Recommendations for firms in robo-advising

The key will be to focus on consumer segmentation and tailoring messages and strategies to each segment.


Millennials are most likely to distrust and institution and its financial representatives, however they are much faster to adopt new technologies than previous generations. Focus on explaining why the tech is innovative, how it works, and how it will benefit them.

Young Investors/Parents

Targeting the parents of young investors is a great way to create a customer with significant and more extended lifetime value. If parents are able to create easy to manage portfolios they are more likely to hand off that portfollio to their child when they are able to take over it’s management. That transition can happen sooner due to the ease of use with robo-advising.

New Investors

Customers new to investing will be naturally wary of risk, making them ideal candidates for low-minimum investment amounts that usually come with algorithmic robo-advising.

Recommendations for consumers

There are more and more firms offering quality robo-advising services. The key is to consider what you are looking to get out of the service before investing.

First Time Investor

Robo-advising is a great way for you to cut your teeth on basic portfolio management at a low cost. It is also a good option if you want to invest in higher cost human financial advising, but want to get acquainted with industry terminology before you decide what firm or services to work with.

Young Investors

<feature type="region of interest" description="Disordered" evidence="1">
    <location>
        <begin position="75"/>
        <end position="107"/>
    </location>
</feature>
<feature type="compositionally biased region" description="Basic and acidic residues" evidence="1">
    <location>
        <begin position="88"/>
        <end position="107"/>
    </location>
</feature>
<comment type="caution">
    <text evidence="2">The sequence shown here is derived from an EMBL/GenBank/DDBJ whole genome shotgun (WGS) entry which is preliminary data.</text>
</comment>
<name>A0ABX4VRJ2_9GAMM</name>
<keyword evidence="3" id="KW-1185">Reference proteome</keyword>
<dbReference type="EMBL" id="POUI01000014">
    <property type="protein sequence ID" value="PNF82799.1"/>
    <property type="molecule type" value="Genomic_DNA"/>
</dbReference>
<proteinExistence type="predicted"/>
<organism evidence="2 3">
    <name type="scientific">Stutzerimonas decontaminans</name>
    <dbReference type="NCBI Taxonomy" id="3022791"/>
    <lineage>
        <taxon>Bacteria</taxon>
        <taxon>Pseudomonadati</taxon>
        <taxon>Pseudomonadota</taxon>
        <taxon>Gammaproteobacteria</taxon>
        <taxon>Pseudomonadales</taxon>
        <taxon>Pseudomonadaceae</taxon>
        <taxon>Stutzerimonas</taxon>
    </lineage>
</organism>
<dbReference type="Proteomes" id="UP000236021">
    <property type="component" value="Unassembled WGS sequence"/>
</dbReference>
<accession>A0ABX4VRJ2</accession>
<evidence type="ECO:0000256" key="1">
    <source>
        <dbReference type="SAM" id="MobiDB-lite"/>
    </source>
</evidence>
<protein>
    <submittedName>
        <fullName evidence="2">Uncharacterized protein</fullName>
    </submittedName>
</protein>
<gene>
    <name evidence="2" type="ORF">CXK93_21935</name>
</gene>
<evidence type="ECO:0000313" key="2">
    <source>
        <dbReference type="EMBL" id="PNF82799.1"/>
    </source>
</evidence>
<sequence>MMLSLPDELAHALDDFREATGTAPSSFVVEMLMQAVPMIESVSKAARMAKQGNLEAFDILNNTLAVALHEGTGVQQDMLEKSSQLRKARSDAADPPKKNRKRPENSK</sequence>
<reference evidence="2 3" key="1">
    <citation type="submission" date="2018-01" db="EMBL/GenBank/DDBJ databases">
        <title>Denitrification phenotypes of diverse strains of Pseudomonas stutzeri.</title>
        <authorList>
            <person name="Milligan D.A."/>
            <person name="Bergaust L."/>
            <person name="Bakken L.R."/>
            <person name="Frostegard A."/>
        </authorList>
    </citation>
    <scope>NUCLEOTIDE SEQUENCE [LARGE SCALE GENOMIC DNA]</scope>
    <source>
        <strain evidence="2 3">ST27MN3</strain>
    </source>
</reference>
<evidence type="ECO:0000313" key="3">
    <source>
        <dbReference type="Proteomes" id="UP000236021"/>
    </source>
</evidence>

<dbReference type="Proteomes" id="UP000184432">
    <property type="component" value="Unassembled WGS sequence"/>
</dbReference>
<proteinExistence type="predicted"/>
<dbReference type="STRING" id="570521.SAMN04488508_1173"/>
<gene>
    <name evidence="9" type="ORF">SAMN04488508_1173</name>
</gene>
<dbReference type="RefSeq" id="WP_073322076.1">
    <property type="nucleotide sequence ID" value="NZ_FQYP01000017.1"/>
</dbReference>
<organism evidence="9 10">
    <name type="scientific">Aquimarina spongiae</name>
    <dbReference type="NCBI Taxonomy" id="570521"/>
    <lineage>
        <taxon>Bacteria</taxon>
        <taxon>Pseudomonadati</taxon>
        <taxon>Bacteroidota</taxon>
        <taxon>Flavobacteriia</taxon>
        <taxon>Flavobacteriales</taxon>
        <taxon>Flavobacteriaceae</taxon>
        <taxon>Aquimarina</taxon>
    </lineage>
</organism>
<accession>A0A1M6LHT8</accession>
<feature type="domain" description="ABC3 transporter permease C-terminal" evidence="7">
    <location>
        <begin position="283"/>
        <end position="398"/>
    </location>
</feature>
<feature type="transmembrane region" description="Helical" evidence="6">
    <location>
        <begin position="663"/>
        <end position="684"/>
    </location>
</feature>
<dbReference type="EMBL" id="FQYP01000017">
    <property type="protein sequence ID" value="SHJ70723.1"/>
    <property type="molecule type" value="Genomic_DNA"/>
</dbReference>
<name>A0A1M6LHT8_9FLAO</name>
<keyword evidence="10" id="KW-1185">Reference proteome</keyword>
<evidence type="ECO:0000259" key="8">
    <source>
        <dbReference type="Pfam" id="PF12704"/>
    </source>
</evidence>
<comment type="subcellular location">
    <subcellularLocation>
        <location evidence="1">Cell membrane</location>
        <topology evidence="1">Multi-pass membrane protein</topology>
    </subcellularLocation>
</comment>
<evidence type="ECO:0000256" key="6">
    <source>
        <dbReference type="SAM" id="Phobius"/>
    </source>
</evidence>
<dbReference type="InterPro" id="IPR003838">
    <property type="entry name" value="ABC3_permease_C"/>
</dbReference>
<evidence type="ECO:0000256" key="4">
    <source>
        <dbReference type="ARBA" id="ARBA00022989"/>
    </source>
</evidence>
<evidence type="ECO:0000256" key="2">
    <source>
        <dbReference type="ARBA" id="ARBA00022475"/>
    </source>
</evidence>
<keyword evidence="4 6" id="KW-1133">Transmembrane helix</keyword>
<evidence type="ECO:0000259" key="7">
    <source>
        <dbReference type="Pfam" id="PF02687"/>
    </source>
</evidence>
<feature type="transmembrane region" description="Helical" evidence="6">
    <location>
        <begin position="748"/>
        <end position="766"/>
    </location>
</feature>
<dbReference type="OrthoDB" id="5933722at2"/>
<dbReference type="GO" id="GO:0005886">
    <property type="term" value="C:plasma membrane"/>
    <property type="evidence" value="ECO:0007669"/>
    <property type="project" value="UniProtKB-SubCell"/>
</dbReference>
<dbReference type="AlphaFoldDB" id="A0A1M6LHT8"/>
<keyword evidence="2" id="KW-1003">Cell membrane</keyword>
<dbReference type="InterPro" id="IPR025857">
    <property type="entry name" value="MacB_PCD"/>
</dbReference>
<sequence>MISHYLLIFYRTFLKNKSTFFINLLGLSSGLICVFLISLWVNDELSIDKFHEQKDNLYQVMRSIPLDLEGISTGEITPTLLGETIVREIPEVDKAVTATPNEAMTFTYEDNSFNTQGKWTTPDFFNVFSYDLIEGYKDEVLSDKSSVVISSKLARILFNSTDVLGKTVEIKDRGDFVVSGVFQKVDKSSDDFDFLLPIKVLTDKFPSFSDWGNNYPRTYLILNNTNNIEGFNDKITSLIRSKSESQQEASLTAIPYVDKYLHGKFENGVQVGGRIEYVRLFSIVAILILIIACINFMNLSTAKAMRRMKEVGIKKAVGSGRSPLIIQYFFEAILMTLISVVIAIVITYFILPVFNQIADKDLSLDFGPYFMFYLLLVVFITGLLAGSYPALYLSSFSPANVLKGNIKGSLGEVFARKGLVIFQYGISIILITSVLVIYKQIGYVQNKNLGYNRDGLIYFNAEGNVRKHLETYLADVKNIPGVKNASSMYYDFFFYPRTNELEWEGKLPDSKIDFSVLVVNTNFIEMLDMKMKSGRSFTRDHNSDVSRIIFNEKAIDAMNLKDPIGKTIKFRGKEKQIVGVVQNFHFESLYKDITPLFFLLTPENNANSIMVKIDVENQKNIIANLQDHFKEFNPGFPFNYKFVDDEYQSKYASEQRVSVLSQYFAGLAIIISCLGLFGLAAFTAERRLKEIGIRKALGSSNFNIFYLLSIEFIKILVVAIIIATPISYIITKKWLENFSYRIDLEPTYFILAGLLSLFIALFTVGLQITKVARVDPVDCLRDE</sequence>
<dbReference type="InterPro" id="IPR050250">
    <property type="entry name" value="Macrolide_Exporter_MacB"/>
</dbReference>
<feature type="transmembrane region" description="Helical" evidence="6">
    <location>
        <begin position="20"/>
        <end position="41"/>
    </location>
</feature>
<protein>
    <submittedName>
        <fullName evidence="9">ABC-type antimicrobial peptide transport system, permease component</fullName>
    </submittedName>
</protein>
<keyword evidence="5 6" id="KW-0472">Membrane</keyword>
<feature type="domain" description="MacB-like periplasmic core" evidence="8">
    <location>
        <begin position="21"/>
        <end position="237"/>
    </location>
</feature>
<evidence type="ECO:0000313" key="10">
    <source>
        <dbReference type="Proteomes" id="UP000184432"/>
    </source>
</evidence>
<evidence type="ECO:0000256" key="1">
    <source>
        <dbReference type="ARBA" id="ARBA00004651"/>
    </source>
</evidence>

Robo-advisors are great because most of them have low-minimum investment amounts. This means you don’t need to have a lot of money to start your portfolio. Get started with what you have and add more as your career advances. By the time you are making more, you will already have a good understanding of basic portfolio management.

Risk Averse Investors

Robo-advisers on the whole make lower risk investments based on algorithmic assessments of the market. This also means that the returns are likely to be smaller than they would be with a human advisor. Because you aren’t comfortable to putting much of your money on the line, the low minimum investment amounts that robo-advisors provide are ideal. You don’t have to risk a significant amount of your hard-earned assets to have a robo-portfolio.

Should Human Financial Advisors be worried?

For the time being the answer is a definite no. While robo-advisors and the firms that use them are growing in number, there is still a good segment of consumers that prefer interacting with humans, and that don’t want to trust their financial futures to a program. Additionally there have been shifts away from High Frequency Trading on Wall Street due to some problems that algo-bots (the robo-advisors of the trading floor) have created.

Additionally robo-advising does not work as well for investors with higher value portfolios that have more sophisticated needs. Considering these are also the most profitable clients for financial advisors and investment firms, robo-advisors won’t be completely replacing human advisors. What we may instead see is the continuing shift toward a world where the wealthy hire rockstar portfolio managers and everyone else have computers manage their assets.

About the author

Nick Hastreiter